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Editor's Corner
Excerpted from the December 2003 Newsletter

Keep Them Fresh

If you're looking for a way to keep your presentations fresh, here's an idea: use your daily newspaper.

There's always something in the paper that relates to the point you're making; there may even be something directly related to your subject.

Indirectly, news items often have a message within that points up the need for common sense (or the expression of it), or the benefits of planning, or goal setting, or vigilance.

Read for the point, not just the facts.

Directly, they may speak to your subject with facts, research, examples, personal application of your subject.

These may be used to open your presentation: "I read a story about ______________ in today's paper perhaps you saw it." Briefly describe the item and what it made you think of in regard to your subject. The description may act as your bridge to the thesis statement: "So today I'm going to tell you 3 reasons we need to be alert to this ourselves."

Or it might be used to illustrate one of your points.

Current events help make your connection to the audience, and they act as visual verbals--a way to help them listen to and remember your point. It's one of many ways to keep presentations fresh and interesting. Why not try it next time?

Dear Teach

"Because the mining industry is about as popular with the general public as dinnertime marketing calls, it needs a gentle way to remind people how much mining touches their daily lives and that miners are human beings first and miners second. Yes, even miners want to be loved and appreciated.

"The day you spent with members of the Women's Mining Coalition gave us skills and approaches for constructing and delivering our important message of how mining benefits Americans. And I've found that your techniques and principles work across the entire spectrum of speaking needs."

Leta Collord, Women's Mining Coalition, Elko, Nevada

Using PowerPoint

What is the right way to use PowerPoint?

As little as possible. That is, use only what you need to make your point.

When you're faced with preparing a presentation, try to stay focused on the idea that whatever visuals you use need to be there for a purpose: they're there to give the audience an "aha;" to make it easier for them to understand and remember your point; to allow you to use fewer words to accomplish your purpose.

Remember to plan your presentation before thinking about the appropriate slides.

One of our subscribers, Don Wilkins, reminded me I should be telling you that if you don't subscribe to Presentations Magazine, you should. He's noticed a change in emphasis in the magazine that makes it a stronger tool for presenters.

The November issue had another article dealing with PowerPoint use, that again suggests we should consider using appropriate graphics to make the point rather than bullets. And that bullet points distort and diminish the significance of the intended message.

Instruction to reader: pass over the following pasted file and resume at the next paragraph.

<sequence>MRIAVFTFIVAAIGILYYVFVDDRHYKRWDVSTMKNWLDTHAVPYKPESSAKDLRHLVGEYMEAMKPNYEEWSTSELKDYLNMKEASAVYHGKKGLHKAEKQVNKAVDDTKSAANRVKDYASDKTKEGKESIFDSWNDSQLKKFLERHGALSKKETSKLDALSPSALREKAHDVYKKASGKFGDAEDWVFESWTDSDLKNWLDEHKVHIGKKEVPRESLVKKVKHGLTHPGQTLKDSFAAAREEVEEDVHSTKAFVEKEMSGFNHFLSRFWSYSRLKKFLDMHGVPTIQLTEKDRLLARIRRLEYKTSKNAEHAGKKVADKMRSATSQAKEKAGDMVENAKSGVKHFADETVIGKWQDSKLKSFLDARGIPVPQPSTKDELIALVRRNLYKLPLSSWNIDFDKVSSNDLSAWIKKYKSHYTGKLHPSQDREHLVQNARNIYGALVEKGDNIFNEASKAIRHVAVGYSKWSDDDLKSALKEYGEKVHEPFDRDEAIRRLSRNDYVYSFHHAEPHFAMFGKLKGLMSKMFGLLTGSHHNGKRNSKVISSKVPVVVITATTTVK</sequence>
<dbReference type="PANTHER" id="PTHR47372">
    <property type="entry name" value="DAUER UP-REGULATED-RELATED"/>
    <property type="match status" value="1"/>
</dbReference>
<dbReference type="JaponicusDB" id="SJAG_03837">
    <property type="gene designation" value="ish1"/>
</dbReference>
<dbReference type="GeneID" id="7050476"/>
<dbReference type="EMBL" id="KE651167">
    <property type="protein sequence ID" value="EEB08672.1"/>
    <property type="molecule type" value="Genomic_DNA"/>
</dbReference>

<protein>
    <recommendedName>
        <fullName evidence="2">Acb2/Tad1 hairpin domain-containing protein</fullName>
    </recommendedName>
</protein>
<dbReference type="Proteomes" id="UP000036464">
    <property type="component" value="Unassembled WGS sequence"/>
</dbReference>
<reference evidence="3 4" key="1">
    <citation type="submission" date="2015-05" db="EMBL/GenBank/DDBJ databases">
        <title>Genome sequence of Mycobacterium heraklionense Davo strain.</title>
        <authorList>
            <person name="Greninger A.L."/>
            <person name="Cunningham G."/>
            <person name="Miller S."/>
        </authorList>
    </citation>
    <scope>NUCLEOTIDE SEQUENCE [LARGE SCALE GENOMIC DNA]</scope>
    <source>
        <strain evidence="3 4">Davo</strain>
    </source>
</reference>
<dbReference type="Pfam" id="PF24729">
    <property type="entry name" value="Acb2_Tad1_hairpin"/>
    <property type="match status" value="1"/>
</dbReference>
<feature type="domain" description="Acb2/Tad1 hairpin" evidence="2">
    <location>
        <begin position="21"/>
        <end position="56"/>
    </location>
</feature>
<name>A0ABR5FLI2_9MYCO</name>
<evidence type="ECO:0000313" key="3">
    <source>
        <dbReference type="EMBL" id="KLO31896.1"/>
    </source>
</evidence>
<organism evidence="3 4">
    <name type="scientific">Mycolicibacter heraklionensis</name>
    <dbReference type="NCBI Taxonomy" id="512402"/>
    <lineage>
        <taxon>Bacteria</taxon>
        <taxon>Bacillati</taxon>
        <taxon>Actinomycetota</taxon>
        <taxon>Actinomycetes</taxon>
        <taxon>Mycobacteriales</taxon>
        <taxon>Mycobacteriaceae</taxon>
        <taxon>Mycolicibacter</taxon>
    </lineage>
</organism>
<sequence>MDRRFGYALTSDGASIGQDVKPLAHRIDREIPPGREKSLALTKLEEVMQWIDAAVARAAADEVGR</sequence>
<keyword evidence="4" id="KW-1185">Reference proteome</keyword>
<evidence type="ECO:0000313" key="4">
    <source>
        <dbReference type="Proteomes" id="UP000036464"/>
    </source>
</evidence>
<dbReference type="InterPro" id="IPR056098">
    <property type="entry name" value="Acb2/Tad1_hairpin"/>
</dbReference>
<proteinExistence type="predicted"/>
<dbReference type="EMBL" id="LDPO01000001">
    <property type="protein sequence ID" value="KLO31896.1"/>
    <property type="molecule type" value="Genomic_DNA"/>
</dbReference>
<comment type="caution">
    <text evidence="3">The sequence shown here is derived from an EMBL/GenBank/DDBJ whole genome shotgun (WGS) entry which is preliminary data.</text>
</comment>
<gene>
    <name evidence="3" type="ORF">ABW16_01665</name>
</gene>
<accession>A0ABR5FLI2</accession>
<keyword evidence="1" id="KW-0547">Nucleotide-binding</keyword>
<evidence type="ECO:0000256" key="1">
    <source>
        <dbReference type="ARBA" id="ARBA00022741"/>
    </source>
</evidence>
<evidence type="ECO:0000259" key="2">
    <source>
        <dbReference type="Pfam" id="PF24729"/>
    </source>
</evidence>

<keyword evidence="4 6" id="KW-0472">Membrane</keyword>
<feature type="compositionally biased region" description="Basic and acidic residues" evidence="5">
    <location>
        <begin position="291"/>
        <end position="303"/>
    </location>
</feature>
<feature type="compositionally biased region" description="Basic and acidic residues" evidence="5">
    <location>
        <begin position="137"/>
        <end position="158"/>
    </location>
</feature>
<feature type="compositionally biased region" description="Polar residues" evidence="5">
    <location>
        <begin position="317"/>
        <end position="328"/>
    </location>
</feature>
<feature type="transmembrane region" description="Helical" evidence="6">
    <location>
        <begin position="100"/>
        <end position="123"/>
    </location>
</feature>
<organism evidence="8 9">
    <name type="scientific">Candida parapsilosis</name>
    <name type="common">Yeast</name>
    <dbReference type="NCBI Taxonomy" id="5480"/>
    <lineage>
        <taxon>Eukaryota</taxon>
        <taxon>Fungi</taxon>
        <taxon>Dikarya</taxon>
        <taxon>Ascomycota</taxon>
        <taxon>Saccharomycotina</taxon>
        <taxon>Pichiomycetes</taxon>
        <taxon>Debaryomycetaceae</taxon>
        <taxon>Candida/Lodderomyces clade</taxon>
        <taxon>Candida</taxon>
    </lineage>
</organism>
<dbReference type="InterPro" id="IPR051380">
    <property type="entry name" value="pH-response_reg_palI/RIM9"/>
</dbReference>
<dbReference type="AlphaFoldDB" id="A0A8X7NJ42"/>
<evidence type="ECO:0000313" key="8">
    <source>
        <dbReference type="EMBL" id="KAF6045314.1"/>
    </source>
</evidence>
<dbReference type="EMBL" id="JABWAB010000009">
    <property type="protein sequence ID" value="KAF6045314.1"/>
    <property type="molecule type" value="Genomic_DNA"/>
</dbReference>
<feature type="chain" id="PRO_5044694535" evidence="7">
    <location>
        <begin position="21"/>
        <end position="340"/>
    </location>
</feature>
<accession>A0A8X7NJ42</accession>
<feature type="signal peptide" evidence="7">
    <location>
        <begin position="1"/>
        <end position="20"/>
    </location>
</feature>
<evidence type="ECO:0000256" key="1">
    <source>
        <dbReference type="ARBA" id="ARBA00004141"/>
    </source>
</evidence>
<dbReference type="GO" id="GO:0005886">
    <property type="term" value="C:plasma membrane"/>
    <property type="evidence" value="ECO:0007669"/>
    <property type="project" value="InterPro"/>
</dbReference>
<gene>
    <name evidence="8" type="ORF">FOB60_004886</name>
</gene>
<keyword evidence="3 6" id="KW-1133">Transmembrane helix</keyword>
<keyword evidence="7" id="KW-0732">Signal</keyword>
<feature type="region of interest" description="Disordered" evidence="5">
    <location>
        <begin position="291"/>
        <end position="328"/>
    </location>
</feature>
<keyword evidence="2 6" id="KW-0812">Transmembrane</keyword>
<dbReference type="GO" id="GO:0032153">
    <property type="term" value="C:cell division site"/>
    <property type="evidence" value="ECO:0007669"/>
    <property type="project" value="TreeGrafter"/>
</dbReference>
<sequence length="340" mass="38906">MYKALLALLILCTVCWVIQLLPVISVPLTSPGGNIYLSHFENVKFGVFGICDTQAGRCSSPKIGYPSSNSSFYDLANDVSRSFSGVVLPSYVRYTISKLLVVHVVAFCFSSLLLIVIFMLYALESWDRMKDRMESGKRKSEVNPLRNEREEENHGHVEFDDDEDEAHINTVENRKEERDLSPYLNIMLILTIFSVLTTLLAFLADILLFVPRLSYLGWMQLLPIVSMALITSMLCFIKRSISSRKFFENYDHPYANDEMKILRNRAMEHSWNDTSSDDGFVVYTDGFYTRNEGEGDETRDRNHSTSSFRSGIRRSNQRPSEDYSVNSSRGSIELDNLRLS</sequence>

Graphics used to help the audience get the point aren't cute; they're practical. Using them to be cute will almost always backfire.

The right way to use PowerPoint is whatever way will make it most likely your audience will do what you want them to do.

Quotes to Make You Better

If I only had a little humility, I'd be perfect. --Ted Turner

A pessimist sees the difficulty in every opportunity; an optimist sees the opportunity in every difficulty. --Sir Winston Churchill

Always acknowledge a fault. This will throw those in authority off their guard and give you an opportunity to commit more. --Mark Twain

Performance is potential minus interference. -- Larry Wilson

Children are apt to live up to what you believe of them. --Lady Bird Johnson

Instinct is the nose of the mind. --Madame de Girardin

Just when you think you've graduated from the school of experience, someone thinks up a new course. --Mary H. Waldrip

Sharing what you have is more important than what you have. --Albert M. Wells


Think gifts. Someone you know is going to be giving more presentations soon. Give them a practical gift that will make those presentations easier and more effective. Learn more or Order Online.

"Getting Over Yourself: A Guide to Painless Public Speaking...and More" by Barbara Rocha 208 pages, illustrated, cartoons $19.95

Audiotape or CD ROM
The "Getting Over Yourself" book on audiotape read by the author ($17.95) or CD ROM ($19.95).

Booklets by Barbara Rocha:
$9.95 each (+$1.50 Shipping and Handling)
"Pocket Guide for Presenters"
103 pages

"60 Ways to Spark Your Speaking: Just in time answers to frequently asked questions"
154 pages

"Love to Talk/Hate to Speak: Selected articles by Barbara Rocha"
121 pages

Speeches on Tape:
"From Bored Room to Board Room" $10.95
"Stand Up and Stand Out" $10.95

"Getting Over Yourself: A Guide to Painless Public Speaking" featuring Barbara Rocha in excerpts from her book, seminar classes and interactive coaching. VHS $99.95

Learn more
Order Online
Call (888) 800-2001
E-mail: BouldinHil@aol.com
Write: Bouldin Hill Press at 17-555 Bubbling Wells Rd., Desert Hot Springs, CA 92241


**How to Overcome the Stress of Public Speaking
Pasadena: 3-day workshop October 25, 26, 27, 2010.

We have two public seminars each year: May and October/November. If you have several people who could use this training, contact us regarding an in-house seminar.

As a refresher, workshop graduates (from any of our 3-day workshops) may attend for half price at any time. People tell us they get as much or more out of the workshop the second time around.

Visit our seminars section for details or call (888) 800-2001

For more information, contact:

Barbara Rocha and Associates

PO Box 60521, Pasadena, California 91116

(626) 792-8075

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